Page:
Forums / Gun Discussion / Does anyone own a 10mm

5 years 13 weeks ago, 8:37 PM

DollPartzz

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Does anyone own a 10mm

I just started reading about 10mm...

10mm Auto

Introduced in 1983 in the ill fated Bren Ten autoloading pistol, the 10mm Auto has quickly become one of the most successful cartridges developed during this century. The idea originated with Whit Collins, who assisted in the project by John Adams, Irving Stone, and Jeff Cooper, but the credit for keeping this .40 caliber cartridge alive during its youth has to go to Colt for giving it a permanent home in the excellent Delta Elite version of its famous 1911 Government Model pistol.

Jacketed bullets of .400 inch diameter in various weights are available from the major bullet makers. Superbly accurate cast bullets in .401 inch diameter are available from Bull-X (Farmer City, Illinois) and Competition Specialties (Osceola, Iowa).

During 1990, the 10mm Auto gained even more credibility as a self defense cartridge when the FBI abandoned the 9mm Parabellum and officially adopted the larger caliber. Other law enforcement agencies are sure to follow suit. In addition to being an excellent self defense cartridge, the 10mm is powerful enough for use on deer size game at close to medium ranges. This especially holds true when it is loaded to maximum velocities with the heavier bullets and fired in a custom barrel from Bar-Sto, Wilson, or Centaur Systems. When the 150 and 155 grain bullets are down loaded to 1200 fps, the 10mm becomes an excellent cartridge for USPSA/IPSC competition with about the same level of recoil as that of the .38 Super. Recent tests with a Colt Delta Elite fitted with a Centaur barrel and compensator produced consistent accuracy of less than four inches at 50 yards.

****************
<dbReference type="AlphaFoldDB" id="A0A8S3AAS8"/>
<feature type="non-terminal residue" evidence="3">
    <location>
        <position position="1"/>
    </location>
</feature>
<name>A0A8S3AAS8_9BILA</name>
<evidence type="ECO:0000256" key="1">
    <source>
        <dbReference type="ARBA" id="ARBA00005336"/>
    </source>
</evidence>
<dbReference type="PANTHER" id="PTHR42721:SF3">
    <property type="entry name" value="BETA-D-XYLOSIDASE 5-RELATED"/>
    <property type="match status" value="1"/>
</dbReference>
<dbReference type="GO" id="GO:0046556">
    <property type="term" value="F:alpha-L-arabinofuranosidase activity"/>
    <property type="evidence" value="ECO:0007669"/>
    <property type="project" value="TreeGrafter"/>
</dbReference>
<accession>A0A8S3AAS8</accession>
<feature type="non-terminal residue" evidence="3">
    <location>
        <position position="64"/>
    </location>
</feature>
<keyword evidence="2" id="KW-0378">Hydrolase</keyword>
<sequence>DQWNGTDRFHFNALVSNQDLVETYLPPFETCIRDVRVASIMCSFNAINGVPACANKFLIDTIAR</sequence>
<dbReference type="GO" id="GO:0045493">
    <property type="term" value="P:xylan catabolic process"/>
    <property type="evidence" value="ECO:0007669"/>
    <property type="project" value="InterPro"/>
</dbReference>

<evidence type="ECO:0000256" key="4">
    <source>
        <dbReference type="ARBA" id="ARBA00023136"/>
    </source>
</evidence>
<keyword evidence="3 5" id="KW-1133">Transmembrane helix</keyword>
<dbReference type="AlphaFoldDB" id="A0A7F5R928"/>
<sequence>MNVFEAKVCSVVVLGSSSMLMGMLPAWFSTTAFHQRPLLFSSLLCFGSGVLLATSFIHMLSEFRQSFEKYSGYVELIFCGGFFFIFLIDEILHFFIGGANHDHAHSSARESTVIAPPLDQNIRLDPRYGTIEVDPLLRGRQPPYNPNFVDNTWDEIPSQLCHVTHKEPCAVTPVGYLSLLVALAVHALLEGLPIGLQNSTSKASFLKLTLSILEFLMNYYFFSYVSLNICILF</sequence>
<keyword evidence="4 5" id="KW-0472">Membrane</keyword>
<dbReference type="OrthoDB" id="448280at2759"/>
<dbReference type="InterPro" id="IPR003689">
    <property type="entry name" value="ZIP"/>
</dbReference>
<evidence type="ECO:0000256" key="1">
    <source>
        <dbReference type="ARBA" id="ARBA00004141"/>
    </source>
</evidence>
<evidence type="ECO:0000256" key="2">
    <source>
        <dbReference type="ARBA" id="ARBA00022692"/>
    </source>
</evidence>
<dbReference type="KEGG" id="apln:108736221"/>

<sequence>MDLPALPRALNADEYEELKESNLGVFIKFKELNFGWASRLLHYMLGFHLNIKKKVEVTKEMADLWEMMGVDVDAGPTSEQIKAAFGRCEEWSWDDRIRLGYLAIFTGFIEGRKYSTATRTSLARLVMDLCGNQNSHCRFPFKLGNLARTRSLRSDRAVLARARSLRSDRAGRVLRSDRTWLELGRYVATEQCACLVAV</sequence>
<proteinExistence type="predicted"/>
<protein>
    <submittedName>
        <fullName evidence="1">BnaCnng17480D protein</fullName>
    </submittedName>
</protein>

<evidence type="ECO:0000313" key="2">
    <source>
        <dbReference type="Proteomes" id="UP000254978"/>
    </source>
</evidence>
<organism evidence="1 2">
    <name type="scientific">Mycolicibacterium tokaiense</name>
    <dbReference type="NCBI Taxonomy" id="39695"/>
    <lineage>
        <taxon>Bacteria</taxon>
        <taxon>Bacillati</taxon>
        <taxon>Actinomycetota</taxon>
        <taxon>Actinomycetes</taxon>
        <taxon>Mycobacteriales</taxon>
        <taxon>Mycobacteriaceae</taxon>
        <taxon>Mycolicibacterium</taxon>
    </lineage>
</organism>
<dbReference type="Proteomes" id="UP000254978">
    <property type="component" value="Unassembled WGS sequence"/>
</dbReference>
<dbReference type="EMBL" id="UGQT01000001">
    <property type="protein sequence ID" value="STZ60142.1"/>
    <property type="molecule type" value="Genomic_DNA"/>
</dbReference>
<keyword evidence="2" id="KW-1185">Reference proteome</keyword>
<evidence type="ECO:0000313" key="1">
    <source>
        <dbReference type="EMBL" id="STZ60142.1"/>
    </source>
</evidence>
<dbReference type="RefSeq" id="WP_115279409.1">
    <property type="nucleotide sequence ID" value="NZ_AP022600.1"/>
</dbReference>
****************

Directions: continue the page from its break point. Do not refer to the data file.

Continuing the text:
Source: Hodgdon Data Manual, 26th Edition

The world is a dangerous place, not because of those who do evil, but because of those who look on and do nothing.”-Albert Einstein
5 years 13 weeks ago, 8:49 PM

DollPartzz

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so its 10mm ammo

so its 10mm ammo sorry i had a dumb moment.

The world is a dangerous place, not because of those who do evil, but because of those who look on and do nothing.”-Albert Einstein
5 years 13 weeks ago, 8:51 PM

daisycutter

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found no great advantage
and some police SWAT units
and some SOG's were going
back to .45ACP which led me
to believe I'd be well off
to stay with what I already had.
There are some very nice 10MM's
though, chrome with pearl grips.

iyaoyas
5 years 13 weeks ago, 8:54 PM

DollPartzz

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by Jeff Quinn